Dead Rising 4 Review – A Christmas Gory

With Dead Rising 4, Capcom’s curious zombie series has officially entered Saints Row territory.

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Developer: Capcom Vancouver
Publisher: Microsoft Game Studios
Format: PC, Xbox One (reviewed)
Released: December 6, 2016
Copy provided by publisher

Dead Rising has always been an unusual property. The original game was just plain weird whatever way you slice it. With its strict time limit, off-kilter characters, and devotion to utterly maddening escort missions, Dead Rising is the sort of game that takes effort to love, but even those who hate it would have to admit there’s nothing quite like it.

As the series has continued, it’s sanitized itself to a notable degree, incrementally removing all of its quirks and oddities to provide a more standard open world zombie game. At the same time, it’s upped the ante when it comes to ridiculous in-game content, attempting to provide sillier characters, ridiculous weapons, and more extreme levels of undead violence.

It’s an ironic twist that, as the series willingly pushes the envelope, it’s becoming more “normal” at the same time, and in a world where Saints Row already exists, it can be argued Dead Rising has stripped away its most notable and uniquely identifiable features without providing an adequately special edge in return.

Dead Rising 3 kicked off the shift toward a more universally appealing series with a time limit extended to the point of negligibility, the removal of distinct save points, and a lack of escort missions. In Dead Rising 4, there isn’t a time limit at all, with the returning Frank West having as much time as he likes to explore Willamette and tackle its missions.

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In keeping with this continued shift, the game has given up any pretense of taking itself seriously and has become a pure comedy game.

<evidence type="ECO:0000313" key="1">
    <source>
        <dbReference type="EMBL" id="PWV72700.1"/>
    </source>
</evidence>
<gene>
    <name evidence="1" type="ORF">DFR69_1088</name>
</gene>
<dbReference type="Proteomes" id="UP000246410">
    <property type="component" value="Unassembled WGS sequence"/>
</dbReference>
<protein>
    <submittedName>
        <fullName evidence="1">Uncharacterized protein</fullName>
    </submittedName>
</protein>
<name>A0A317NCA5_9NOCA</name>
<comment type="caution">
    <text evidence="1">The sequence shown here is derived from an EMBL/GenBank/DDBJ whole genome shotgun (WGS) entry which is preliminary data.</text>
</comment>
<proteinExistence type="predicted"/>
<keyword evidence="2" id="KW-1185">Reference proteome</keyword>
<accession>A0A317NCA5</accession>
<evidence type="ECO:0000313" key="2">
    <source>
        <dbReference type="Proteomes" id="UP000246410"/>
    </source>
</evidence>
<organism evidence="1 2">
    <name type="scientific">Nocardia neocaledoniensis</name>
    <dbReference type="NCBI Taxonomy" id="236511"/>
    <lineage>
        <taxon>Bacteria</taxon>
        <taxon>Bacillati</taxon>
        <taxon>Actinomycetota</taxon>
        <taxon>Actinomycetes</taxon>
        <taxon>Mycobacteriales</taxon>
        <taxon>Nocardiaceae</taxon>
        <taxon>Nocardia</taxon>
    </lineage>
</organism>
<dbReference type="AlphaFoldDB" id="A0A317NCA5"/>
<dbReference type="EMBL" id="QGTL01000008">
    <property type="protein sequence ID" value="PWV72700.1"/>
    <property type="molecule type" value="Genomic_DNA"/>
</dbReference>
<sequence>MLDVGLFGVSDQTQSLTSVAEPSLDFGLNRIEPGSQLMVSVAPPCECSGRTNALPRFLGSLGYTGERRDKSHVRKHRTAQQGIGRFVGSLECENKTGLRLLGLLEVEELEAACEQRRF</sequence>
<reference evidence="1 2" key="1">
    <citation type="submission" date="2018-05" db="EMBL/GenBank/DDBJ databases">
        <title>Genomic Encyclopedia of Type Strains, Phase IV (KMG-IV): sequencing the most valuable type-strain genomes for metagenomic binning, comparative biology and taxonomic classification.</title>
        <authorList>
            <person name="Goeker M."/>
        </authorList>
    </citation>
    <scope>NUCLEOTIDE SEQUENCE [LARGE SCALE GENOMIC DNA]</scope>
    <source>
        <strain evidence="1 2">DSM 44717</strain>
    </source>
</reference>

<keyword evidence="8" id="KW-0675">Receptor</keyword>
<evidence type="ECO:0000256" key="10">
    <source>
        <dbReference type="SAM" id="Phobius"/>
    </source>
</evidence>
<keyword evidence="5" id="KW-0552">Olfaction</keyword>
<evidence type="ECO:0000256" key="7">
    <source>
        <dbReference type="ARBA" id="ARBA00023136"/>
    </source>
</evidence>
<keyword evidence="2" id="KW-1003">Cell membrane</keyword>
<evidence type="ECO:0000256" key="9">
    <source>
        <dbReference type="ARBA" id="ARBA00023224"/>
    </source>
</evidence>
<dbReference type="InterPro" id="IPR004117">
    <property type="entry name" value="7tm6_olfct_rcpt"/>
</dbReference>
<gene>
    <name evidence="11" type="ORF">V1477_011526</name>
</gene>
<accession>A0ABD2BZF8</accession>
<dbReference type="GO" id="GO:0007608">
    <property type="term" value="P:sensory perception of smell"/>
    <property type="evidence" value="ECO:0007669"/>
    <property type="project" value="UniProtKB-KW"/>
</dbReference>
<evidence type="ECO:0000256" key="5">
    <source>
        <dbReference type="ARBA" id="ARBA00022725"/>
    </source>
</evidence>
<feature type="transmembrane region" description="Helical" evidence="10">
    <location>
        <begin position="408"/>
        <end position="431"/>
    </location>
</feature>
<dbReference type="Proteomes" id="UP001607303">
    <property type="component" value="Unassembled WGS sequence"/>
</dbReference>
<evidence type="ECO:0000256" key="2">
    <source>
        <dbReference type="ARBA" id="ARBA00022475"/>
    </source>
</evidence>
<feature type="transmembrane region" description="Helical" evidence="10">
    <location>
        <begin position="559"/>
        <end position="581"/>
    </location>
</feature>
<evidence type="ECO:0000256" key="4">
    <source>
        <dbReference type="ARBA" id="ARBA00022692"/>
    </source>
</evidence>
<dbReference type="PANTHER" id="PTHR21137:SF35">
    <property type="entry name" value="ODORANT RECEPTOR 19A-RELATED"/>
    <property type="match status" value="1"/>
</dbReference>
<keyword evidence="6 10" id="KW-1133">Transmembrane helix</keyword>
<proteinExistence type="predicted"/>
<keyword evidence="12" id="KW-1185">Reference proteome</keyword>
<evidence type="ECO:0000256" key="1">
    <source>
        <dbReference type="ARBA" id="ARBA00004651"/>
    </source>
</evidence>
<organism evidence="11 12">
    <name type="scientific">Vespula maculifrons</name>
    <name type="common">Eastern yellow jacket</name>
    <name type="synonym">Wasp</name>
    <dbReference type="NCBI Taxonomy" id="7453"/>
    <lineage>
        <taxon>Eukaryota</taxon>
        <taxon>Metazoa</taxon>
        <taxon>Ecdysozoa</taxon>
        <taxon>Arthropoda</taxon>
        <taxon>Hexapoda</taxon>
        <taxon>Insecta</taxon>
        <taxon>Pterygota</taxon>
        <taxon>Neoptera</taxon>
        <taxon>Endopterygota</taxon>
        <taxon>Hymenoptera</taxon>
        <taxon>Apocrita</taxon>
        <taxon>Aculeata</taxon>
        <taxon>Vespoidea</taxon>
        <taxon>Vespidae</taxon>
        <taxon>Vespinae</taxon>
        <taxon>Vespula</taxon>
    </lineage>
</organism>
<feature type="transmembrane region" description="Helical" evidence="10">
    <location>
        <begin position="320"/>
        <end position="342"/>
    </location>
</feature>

Frank has gone from irreverent to goofy, with comically bumbling behavior and endless one-liners. The austentatious combo weapons, already pretty over-the-top by Dead Rising 3, are borderline abstract in some cases, so ridiculous they make the premise of a zombie invasion seem mundane in comparison.

As for the overall story, let’s just say even George Romero – latter day, post-Land of the Dead George Romero – might find it a little too wacky for his tastes.

What I am describing may sound like a nightmare to some veteran Dead Rising lovers. A mechanically stripped zombie game that makes a joke of the series’ world? Truly, this is a travesty and insult to the name Dead Rising.

I sympathize with that mindset, I truly do.

However, I must confess I’ve never particularly cared for the first two Dead Rising games, as much as I admire them from a distance and appreciate the ways in which they tried to be different. The less constrained, more comic approach introduced in Dead Rising 3 appealed to me far more, which is worth keeping in mind when I say how much I enjoyed this new one.

No, it’s not the Dead Rising experience many will want. It’s a damn fine, damn fun, damn funny game though.

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The zombie virus that plagued America across three prior games is supposed to have been successfully stamped out thanks to vaccination, but a Black Friday catastrophe at an all-new shopping mall in Willamette has seen the return of not just the undead, but their more evolved, more aggressive offshoots.

Framed as a murderer by the government to protect its naughty zombie secrets, an aging and bitter Frank West is pulled out of hiding by the ZDC, who want him to go back to the town that started it all and expose what broke out at the Willamette mall all over again. At Christmas, no less!

I love that Dead Rising 4 is set during Christmas. You really don’t get to see many seasonally relevant games anymore, doubtless due to them wanting to appeal all year round. While this game isn’t so steeped in yuletide antics that it’s overbearing, it’s wonderful to see a snowy town environment with discarded decorations, trees, and appropriately sentimental music.

Though Capcom advertised this release by promising Frank was back, the replacement of Terence Rotolo as the legendary photojournalist makes this a very different West. His new vocal performer does a fantastic job – he’s got a witty delivery and a way of inflecting that makes even the stupidest lines amusing – but he’s somebody else entirely.

DR4 would have a different tone had Rotolo reprised the role, and it’s impossible to know if that tone would have been superior. All I know is that the new Frank West is great, though there’s a constant nagging feeling that he’s not Frank West at all. Performance matters, after all.